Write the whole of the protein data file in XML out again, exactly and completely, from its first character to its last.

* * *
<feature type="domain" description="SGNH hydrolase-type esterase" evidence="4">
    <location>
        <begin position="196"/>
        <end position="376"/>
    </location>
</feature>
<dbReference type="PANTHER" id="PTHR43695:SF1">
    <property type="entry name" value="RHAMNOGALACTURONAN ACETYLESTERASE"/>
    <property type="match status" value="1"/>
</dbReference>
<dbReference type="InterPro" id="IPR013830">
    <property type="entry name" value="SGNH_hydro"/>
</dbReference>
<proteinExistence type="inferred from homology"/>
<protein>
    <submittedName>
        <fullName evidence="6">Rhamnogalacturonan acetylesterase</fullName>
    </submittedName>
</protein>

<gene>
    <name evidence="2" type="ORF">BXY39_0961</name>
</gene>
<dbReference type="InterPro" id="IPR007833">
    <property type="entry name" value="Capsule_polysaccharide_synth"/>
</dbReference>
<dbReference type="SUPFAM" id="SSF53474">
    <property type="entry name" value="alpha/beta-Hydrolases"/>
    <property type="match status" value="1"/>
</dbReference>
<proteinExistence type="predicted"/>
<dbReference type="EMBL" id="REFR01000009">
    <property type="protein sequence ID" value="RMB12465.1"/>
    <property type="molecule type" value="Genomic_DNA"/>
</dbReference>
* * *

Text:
<feature type="domain" description="SGNH hydrolase-type esterase" evidence="4">
    <location>
        <begin position="196"/>
        <end position="376"/>
    </location>
</feature>
<dbReference type="PANTHER" id="PTHR43695:SF1">
    <property type="entry name" value="RHAMNOGALACTURONAN ACETYLESTERASE"/>
    <property type="match status" value="1"/>
</dbReference>
<dbReference type="InterPro" id="IPR013830">
    <property type="entry name" value="SGNH_hydro"/>
</dbReference>
<proteinExistence type="inferred from homology"/>
<protein>
    <submittedName>
        <fullName evidence="6">Rhamnogalacturonan acetylesterase</fullName>
    </submittedName>
</protein>

<gene>
    <name evidence="2" type="ORF">BXY39_0961</name>
</gene>
<dbReference type="InterPro" id="IPR007833">
    <property type="entry name" value="Capsule_polysaccharide_synth"/>
</dbReference>
<dbReference type="SUPFAM" id="SSF53474">
    <property type="entry name" value="alpha/beta-Hydrolases"/>
    <property type="match status" value="1"/>
</dbReference>
<proteinExistence type="predicted"/>
<dbReference type="EMBL" id="REFR01000009">
    <property type="protein sequence ID" value="RMB12465.1"/>
    <property type="molecule type" value="Genomic_DNA"/>
</dbReference>